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This is an intimate meeting between old friends. Bassist Sean Conlyand Michael Attias who collaborated before on Conly's Re: Action (Clean Feed, 2012) and on Attias' recent Spun Tree (Clean Feed, 2012). But this recording features both musicians who work now as the Think Shadow duo. Here, they improvise on the spot, creating melody, rhythm, and harmony, searching for a mutual language.
The fifteen duets are subdued and restrained. Conly and Attias leave enough space for each other and enough room for silence. Both dance around each other's articulations with playful agility, and expand the other's sonic palette yet focus on a delicate balance, free of any virtuosic interplay. They share a basic approach. The sounds take shape and evolve naturally and intuitively, within harmonic structure, but they do not attach themselves to any one sound. As soon as a shared musical idea reaches its ripe peak, they move to the next improvisation.
Improvisations such as Attias' meditative baritone sax solo on "Baghdad Bargain," using dense circular breathing, may hint to his cosmopolitan background as one who experienced migrations spanning Morocco, Israel, France, Minneapolis and New York. Other improvisations, such as "Midnight in the Desert Nothing but Camel Rhythms to Keep Me Awake," unfold in a rich cinematic plot. "Even Owls Dream" and "Shaftway" are adventurously experimental in their focus on pure sonic research.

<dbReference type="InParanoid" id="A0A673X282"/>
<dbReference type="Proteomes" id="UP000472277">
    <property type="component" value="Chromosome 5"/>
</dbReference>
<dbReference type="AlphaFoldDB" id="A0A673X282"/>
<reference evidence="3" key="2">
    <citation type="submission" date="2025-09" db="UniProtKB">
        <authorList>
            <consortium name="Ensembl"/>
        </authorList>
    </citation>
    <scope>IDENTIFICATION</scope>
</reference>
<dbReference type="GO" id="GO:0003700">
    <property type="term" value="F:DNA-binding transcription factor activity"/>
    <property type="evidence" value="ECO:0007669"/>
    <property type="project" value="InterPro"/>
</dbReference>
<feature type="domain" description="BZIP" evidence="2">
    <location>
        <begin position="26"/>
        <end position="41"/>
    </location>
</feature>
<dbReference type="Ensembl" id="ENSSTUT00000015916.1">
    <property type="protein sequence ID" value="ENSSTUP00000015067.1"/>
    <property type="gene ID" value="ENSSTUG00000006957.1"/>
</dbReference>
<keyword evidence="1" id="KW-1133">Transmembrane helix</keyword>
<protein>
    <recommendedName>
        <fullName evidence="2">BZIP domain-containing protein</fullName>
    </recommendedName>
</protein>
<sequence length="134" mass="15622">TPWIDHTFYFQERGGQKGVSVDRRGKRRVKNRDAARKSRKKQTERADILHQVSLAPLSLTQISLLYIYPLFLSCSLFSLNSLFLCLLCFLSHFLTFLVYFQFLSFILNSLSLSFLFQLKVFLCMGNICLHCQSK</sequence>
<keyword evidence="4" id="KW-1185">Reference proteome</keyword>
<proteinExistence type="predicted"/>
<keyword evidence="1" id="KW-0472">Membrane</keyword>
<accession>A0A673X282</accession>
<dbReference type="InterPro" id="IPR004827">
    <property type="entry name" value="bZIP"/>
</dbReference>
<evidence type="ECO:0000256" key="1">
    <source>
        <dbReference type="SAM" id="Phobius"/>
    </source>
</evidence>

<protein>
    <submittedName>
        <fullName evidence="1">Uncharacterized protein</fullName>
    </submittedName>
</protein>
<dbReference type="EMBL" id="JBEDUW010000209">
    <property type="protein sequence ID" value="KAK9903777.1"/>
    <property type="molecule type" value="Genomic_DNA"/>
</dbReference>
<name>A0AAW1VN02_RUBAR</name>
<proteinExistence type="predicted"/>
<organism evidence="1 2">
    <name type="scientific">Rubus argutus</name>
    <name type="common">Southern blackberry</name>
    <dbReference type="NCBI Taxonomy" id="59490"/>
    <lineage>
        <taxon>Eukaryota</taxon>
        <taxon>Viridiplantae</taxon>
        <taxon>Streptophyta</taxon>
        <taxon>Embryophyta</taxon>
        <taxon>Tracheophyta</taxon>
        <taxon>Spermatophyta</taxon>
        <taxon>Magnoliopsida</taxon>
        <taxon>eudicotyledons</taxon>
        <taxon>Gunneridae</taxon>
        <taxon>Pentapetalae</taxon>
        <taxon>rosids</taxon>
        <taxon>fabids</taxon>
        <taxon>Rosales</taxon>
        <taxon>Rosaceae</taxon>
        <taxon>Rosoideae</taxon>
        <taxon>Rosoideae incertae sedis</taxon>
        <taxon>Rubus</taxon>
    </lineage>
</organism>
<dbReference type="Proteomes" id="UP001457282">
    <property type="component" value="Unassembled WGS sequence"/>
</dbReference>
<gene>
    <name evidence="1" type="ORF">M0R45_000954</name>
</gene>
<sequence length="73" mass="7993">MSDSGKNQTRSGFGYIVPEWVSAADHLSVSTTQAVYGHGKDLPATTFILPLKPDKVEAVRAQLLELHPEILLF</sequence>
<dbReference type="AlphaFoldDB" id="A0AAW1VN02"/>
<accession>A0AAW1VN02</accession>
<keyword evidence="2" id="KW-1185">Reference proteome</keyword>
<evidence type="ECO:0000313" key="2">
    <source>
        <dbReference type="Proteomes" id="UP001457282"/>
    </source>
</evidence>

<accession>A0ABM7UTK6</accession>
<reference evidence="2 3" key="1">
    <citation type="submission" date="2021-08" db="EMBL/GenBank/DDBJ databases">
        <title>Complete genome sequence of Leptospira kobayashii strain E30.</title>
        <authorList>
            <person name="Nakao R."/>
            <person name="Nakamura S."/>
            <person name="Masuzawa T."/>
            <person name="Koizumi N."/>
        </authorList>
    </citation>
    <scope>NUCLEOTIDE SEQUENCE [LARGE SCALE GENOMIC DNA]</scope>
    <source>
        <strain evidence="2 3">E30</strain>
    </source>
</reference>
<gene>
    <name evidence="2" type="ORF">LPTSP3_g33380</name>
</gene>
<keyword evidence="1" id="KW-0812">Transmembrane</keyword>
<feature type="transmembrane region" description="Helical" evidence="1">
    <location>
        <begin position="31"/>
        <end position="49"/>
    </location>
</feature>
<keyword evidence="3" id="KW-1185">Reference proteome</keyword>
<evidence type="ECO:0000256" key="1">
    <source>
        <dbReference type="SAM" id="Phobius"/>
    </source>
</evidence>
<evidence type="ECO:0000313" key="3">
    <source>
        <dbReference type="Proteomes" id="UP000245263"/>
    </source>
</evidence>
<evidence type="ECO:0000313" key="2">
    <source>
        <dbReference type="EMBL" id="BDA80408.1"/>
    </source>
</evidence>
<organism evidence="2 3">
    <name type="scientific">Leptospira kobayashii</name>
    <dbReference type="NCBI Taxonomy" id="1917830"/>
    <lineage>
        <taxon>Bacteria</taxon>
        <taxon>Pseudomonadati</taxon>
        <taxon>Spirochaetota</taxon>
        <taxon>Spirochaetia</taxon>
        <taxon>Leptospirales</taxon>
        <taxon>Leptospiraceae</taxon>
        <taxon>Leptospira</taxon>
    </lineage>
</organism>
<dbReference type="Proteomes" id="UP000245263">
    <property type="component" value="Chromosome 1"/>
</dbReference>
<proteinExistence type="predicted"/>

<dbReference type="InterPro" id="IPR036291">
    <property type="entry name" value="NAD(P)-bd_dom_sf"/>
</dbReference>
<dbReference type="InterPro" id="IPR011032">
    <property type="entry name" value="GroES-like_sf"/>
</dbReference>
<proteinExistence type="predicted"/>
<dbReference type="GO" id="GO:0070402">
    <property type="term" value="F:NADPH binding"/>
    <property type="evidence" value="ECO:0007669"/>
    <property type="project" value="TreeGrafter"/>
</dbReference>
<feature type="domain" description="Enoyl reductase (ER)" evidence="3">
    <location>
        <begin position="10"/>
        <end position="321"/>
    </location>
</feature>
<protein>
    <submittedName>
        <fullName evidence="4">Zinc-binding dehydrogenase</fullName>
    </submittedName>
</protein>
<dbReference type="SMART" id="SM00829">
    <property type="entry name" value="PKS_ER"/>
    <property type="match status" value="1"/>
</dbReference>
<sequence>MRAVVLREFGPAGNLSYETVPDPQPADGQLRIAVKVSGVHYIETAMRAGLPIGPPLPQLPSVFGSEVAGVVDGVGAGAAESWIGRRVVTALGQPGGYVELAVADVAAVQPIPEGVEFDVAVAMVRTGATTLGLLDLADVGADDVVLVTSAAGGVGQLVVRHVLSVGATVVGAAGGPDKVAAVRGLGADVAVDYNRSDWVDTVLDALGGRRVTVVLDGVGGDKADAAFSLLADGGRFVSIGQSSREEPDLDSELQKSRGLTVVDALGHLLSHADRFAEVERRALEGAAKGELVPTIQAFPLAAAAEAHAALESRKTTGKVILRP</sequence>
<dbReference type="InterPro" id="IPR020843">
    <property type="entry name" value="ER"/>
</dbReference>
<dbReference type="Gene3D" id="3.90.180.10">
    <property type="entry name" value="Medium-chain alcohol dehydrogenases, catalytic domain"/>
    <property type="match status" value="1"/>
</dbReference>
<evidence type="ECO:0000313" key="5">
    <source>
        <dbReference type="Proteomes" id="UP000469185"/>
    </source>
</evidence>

It is a beautiful document of a mature, improvisational process.
Track Listing: Timeslip; Scylla and Charybdis; Baghdad Bargain; Rabid in Boneyard Blue; Think
Shadow; Midnight in the Desert Nothing but Camel Rhythms to Keep Me Awake;
Tumble; swarm; Gart; Slow Mink; Even Owls Dream; Poe's Pendulum; Shaftway;
Sargasso; Respectable Tawdry.
Personnel: Sean Conly: double bass; Michaël Attias: alto and baritone saxophones.
I love jazz because anything is possible; it has few rules and the best jazz breaks those ones. I prefer free improv because it doesn't really have any rules at all.
I was first exposed to jazz in my teens (in the late sixties).
The first jazz record I bought was Filles de Kilimanjaro by Miles Davis, shortly followed by Extrapolation by John McLaughlin.
My advice to new listeners is to listen as widely as possible and not to make snap judgments--stick with it.